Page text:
Purim is always a bit of a scramble. With a bunch of mitzvot to fulfill throughout the day, scheduling is tough. Now imagine trying to slide a professional basketball game into the mix.
That’s exactly what Ryan Turell did last week as he and the Motor City Cruise visited the Long Island Nets on Purim day. The NBA G League matchup was slated for 11 a.m. at the Nassau Veterans Memorial Coliseum in Uniondale, New York. The schedule having been made many months ago, there was plenty of buzz amongst fans trying to take advantage of one of the two times that Turell was playing in the tristate area this season.
While a late Tuesday morning isn’t exactly the best time to take your family to a game, fans were somewhat lucky in a sense. The game falling on Purim day meant that kids were off of school and most parents were already planning on taking the day off of work.
But if you think the fans got lucky, it was Turell who might have been the most happy about the scheduling quirk. For him, there was more than just the game on Purim day to be happy about. Spending time with his friends and family on Purim was a welcome, out of the way, middle stop on a road trip for Turell.
The four-game trip had the Cruise traveling for two weeks away from their home base of Detroit. Turell was lucky enough to have plenty of options for hearing the Megillah in Long Island. Being in Grand Rapids, Michigan, or Fort Wayne, Indiana (the stops before and after New York), would certainly have made things more difficult for him.
Ryan was able to be with his parents (who came in from Los Angeles) on Monday night, as they went to Cedarhurst for Megillah reading at Chabad of the Five Towns, followed by a break-fast meal at Graze Smokehouse with some family and friends.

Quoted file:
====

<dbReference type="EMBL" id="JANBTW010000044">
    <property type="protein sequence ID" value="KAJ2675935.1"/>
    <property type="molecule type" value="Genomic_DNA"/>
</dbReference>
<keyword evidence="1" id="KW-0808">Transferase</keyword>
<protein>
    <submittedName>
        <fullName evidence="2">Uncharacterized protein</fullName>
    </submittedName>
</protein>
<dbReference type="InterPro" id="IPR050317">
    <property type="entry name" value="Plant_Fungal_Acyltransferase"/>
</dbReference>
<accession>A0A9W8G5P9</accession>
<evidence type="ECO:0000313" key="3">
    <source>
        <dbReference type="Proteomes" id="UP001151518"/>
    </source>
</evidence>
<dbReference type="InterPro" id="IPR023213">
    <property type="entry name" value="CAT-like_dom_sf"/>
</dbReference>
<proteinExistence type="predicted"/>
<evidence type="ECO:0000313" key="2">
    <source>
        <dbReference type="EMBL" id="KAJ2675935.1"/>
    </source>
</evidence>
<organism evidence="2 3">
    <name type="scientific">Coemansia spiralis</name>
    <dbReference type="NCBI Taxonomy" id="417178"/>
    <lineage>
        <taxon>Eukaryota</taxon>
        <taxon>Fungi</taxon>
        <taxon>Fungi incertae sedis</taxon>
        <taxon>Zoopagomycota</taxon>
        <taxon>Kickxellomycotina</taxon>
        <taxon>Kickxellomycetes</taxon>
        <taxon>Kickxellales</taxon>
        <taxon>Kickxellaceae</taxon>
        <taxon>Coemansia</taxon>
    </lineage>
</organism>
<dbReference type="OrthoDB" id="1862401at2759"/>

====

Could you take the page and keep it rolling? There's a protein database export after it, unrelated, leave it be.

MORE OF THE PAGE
“It was a real blessing from Hashem that the schedule allowed us this opportunity,” said Brad Turell, Ryan’s father. “It was so great to be able to see (Ryan) play and spend Purim together.”
The next morning, plenty of fans showed up to the arena after hearing Megillat Esther and delivering some mishloach manot.
The cheers were noticeably louder when Turell entered the game in the first quarter and Jewish fans could be seen throughout the crowd trying to make Turell feel more at home with their support.
In 16 minutes of playing time, Turell had four points and three rebounds in what turned out to be a very close game. Those totals are fairly consistent with his averages as he has become a valued staple of the Cruise rotation throughout the season.
The seats around the court were littered with Turell supporters. From fans wearing Turell-branded merchandise (sporting the same “RT” logo that could be seen on Ryan’s kippah) to kids in costumes, the game certainly felt different from your typical minor league basketball atmosphere.
Turell hung back after the final whistle to sign autographs and take pictures for fans, a rarity (for demand reasons) in the G League. It’s something that’s become fairly standard for him this season as proud Jewish fans show up to many of his games.
With the game on Purim morning, Turell had to wait to hear Megillah until afterwards, but being in New York came in handy as he was able to arrange for somebody to come read for him later.
Turell finished his day with a seuda at the home of his former coach, Elliot Steinmetz. The YU basketball coach is coming off a solid season as his team was competitive even after Turell and other stars had graduated. He sat courtside and was happy to see Turell play professionally.
“It’s great to see his progress on the court,” said Steinmetz. “It’s awesome to see him compete on this level.”
Nati Burnside is a freelance writer living in Fair Lawn and is a man of many interests. He can be reached at [email protected].